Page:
The work is dated at circa 1428–1429 and although early in his career, it displays two or three of his signature touches that would remain constant throughout his career. Firstly, there is the aggressive use of gold to the background elements of the scene, and secondly his technique for figurative, full length portraits was already established. The tone of blue which remained through his entire oeuvre is apparent here but perhaps not reflected in the image served here which slightly darkens the tones of the original painting.
By a considerable distance, the best place to visit for examples of Fra Angelico's paintings would have to be the Museo di San Marco in Florence. There is an almost endless list of his work in their collection and within that you will find this San Pietro Martire triptych. It is perhaps rare for someone from the Early Renaissance to have so much of their work in one single venue but it is perhaps an advantage for followers of his work.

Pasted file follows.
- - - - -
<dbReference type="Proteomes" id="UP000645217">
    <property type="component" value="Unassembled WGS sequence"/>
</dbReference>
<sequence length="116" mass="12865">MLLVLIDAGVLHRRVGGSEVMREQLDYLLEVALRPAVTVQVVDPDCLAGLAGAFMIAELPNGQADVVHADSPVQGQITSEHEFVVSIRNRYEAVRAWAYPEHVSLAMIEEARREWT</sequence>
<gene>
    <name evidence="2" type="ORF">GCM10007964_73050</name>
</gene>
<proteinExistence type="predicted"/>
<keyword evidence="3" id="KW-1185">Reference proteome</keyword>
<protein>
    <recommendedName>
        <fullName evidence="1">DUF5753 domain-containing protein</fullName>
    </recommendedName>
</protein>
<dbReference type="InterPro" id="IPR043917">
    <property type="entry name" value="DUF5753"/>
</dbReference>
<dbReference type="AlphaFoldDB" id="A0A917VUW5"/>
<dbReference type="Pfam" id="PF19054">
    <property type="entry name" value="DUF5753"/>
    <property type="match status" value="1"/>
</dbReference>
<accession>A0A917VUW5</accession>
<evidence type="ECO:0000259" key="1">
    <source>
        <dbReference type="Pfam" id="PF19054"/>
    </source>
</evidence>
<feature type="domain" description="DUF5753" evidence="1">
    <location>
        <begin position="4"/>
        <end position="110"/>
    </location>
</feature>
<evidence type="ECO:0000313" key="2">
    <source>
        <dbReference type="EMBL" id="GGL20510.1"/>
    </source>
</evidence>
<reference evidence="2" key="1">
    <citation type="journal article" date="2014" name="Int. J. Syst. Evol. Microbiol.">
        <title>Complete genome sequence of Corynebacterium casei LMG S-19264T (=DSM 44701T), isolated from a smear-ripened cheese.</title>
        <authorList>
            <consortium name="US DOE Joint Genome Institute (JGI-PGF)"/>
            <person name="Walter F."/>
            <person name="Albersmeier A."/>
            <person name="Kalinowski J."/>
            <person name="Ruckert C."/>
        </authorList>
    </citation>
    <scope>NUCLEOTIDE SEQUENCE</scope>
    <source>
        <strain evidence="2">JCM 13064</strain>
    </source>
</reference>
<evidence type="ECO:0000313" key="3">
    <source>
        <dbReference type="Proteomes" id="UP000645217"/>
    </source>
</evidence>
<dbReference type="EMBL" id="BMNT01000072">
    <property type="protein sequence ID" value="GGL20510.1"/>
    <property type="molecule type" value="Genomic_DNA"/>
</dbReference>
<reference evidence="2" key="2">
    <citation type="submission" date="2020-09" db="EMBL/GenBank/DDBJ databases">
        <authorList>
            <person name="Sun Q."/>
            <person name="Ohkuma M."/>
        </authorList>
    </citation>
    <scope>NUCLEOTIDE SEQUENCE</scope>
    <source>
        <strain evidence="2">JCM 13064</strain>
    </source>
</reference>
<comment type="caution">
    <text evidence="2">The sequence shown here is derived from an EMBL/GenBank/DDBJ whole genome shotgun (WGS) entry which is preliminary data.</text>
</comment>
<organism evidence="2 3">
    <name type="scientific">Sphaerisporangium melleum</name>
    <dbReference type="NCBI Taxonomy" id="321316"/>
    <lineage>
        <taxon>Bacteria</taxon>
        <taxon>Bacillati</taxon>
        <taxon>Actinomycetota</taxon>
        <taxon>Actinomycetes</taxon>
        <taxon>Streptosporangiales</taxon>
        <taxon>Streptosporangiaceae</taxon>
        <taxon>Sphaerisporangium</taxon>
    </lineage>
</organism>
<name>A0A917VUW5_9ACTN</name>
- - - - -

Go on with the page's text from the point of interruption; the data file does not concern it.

Most of the documentation that remains from his career is actually contracts signed by the artist for various commissions. Whilst not particularly exciting items by themselves, they have provided invaluable information about his career, such as who commissioned his paintings and when, plus also the levels of payments that he received for each piece. In some cases they might also make mention of his assistants that would give a further clue as to the creator of elements of each painting.